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Walt Whitman (1819–1892). Prose Works. 1892.

I. Specimen Days

56. Rumors, Changes, &c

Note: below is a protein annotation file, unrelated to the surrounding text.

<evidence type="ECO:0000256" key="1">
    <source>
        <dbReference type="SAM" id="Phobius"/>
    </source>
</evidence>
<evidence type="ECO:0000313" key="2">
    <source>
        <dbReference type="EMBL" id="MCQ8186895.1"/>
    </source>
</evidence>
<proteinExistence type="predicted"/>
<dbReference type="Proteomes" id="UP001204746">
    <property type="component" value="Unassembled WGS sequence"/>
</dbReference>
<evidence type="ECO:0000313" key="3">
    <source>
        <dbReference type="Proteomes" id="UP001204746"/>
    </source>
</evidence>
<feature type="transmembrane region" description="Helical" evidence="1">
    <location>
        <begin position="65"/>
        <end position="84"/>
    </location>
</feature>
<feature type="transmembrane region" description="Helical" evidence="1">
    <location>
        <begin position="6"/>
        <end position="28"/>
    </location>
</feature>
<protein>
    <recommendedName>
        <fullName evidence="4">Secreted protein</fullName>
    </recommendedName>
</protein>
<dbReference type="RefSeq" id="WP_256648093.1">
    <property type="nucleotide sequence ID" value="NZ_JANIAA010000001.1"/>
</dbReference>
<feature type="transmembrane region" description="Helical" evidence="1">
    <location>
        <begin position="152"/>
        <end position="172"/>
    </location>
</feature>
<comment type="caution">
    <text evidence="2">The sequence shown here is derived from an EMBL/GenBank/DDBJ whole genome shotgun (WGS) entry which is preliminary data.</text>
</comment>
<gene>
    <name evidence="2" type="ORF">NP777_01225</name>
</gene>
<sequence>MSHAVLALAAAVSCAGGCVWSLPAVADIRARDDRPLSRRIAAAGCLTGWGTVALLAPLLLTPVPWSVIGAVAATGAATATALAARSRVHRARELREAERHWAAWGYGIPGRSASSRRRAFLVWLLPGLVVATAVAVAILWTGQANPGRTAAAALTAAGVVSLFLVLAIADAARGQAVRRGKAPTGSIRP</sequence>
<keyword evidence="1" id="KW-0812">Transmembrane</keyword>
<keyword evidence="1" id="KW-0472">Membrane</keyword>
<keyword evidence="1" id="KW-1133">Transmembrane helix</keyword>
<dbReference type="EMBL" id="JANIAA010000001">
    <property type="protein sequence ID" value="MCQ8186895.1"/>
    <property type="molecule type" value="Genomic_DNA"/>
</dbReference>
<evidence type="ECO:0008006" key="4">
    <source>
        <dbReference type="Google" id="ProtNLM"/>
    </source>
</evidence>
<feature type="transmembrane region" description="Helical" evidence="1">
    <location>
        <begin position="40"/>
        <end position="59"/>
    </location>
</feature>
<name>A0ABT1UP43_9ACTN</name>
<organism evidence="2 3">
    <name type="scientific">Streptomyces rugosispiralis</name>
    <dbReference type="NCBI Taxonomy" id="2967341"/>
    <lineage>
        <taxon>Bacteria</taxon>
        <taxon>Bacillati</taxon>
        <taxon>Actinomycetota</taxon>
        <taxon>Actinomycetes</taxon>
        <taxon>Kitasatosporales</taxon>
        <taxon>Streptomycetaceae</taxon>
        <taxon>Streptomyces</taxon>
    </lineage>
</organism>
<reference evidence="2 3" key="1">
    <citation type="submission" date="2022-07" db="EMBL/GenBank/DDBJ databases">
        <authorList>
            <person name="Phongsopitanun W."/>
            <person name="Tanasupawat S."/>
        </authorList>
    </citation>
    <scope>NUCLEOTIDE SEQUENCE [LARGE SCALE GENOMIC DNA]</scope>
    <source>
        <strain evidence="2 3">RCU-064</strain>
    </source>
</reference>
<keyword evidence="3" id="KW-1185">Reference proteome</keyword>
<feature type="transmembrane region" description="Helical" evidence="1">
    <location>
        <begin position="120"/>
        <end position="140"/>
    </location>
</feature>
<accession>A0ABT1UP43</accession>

ABOUT the excitement of Sunday, and the orders to be ready to start, I have heard since that the said orders came from some cautious minor commander, and that the high principalities knew not and thought not of any such move; which is likely. The rumor and fear here intimated a long circuit by Lee, and flank attack on our right. But I cast my eyes at the mud, which was then at its deepest and palmiest condition, and retired composedly to rest. Still it is about time for Culpepper to have a change. Authorities have chased each other here like clouds in a stormy sky. Before the first Bull Run this was the rendezvous and camp of instruction of the secession troops. I am stopping at the house of a lady who has witness’d all the eventful changes of the war, along this route of contending armies. She is a widow, with a family of young children, and lives here with her sister in a large handsome house. A number of army officers board with them.